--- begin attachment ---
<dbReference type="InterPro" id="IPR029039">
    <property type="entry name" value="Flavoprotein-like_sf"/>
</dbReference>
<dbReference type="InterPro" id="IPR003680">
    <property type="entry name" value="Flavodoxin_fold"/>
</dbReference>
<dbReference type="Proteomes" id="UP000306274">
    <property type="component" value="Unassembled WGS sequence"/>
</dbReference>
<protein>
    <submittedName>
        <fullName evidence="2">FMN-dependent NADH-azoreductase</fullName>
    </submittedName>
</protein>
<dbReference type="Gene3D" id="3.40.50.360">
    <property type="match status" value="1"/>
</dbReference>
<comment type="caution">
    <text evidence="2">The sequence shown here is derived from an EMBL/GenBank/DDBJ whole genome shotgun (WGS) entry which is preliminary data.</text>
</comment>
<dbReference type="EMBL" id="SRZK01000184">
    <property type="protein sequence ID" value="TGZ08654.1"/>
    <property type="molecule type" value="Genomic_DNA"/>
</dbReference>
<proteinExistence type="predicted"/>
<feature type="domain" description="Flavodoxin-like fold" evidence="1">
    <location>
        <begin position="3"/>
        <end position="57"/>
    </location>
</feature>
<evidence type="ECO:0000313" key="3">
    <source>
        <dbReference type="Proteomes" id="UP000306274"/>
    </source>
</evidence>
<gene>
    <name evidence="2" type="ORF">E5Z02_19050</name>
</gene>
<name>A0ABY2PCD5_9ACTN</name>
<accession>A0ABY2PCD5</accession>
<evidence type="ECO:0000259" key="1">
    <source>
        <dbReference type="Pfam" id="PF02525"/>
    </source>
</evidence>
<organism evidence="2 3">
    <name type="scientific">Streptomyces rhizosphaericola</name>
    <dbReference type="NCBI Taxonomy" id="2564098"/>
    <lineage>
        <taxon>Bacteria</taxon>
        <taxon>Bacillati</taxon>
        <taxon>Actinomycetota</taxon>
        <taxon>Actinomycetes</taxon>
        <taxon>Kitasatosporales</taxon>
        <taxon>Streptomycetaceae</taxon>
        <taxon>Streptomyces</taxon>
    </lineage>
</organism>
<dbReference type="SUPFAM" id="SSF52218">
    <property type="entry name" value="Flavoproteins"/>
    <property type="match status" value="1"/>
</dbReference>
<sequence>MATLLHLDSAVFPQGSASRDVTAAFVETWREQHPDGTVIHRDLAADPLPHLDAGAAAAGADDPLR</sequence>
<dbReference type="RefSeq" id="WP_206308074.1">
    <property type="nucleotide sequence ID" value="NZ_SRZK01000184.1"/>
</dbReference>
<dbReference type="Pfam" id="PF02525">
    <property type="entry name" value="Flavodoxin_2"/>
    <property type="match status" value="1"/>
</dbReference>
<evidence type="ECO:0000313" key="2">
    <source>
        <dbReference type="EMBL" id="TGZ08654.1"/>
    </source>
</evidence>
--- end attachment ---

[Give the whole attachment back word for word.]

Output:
<dbReference type="InterPro" id="IPR029039">
    <property type="entry name" value="Flavoprotein-like_sf"/>
</dbReference>
<dbReference type="InterPro" id="IPR003680">
    <property type="entry name" value="Flavodoxin_fold"/>
</dbReference>
<dbReference type="Proteomes" id="UP000306274">
    <property type="component" value="Unassembled WGS sequence"/>
</dbReference>
<protein>
    <submittedName>
        <fullName evidence="2">FMN-dependent NADH-azoreductase</fullName>
    </submittedName>
</protein>
<dbReference type="Gene3D" id="3.40.50.360">
    <property type="match status" value="1"/>
</dbReference>
<comment type="caution">
    <text evidence="2">The sequence shown here is derived from an EMBL/GenBank/DDBJ whole genome shotgun (WGS) entry which is preliminary data.</text>
</comment>
<dbReference type="EMBL" id="SRZK01000184">
    <property type="protein sequence ID" value="TGZ08654.1"/>
    <property type="molecule type" value="Genomic_DNA"/>
</dbReference>
<proteinExistence type="predicted"/>
<feature type="domain" description="Flavodoxin-like fold" evidence="1">
    <location>
        <begin position="3"/>
        <end position="57"/>
    </location>
</feature>
<evidence type="ECO:0000313" key="3">
    <source>
        <dbReference type="Proteomes" id="UP000306274"/>
    </source>
</evidence>
<gene>
    <name evidence="2" type="ORF">E5Z02_19050</name>
</gene>
<name>A0ABY2PCD5_9ACTN</name>
<accession>A0ABY2PCD5</accession>
<evidence type="ECO:0000259" key="1">
    <source>
        <dbReference type="Pfam" id="PF02525"/>
    </source>
</evidence>
<organism evidence="2 3">
    <name type="scientific">Streptomyces rhizosphaericola</name>
    <dbReference type="NCBI Taxonomy" id="2564098"/>
    <lineage>
        <taxon>Bacteria</taxon>
        <taxon>Bacillati</taxon>
        <taxon>Actinomycetota</taxon>
        <taxon>Actinomycetes</taxon>
        <taxon>Kitasatosporales</taxon>
        <taxon>Streptomycetaceae</taxon>
        <taxon>Streptomyces</taxon>
    </lineage>
</organism>
<dbReference type="SUPFAM" id="SSF52218">
    <property type="entry name" value="Flavoproteins"/>
    <property type="match status" value="1"/>
</dbReference>
<sequence>MATLLHLDSAVFPQGSASRDVTAAFVETWREQHPDGTVIHRDLAADPLPHLDAGAAAAGADDPLR</sequence>
<dbReference type="RefSeq" id="WP_206308074.1">
    <property type="nucleotide sequence ID" value="NZ_SRZK01000184.1"/>
</dbReference>
<dbReference type="Pfam" id="PF02525">
    <property type="entry name" value="Flavodoxin_2"/>
    <property type="match status" value="1"/>
</dbReference>
<evidence type="ECO:0000313" key="2">
    <source>
        <dbReference type="EMBL" id="TGZ08654.1"/>
    </source>
</evidence>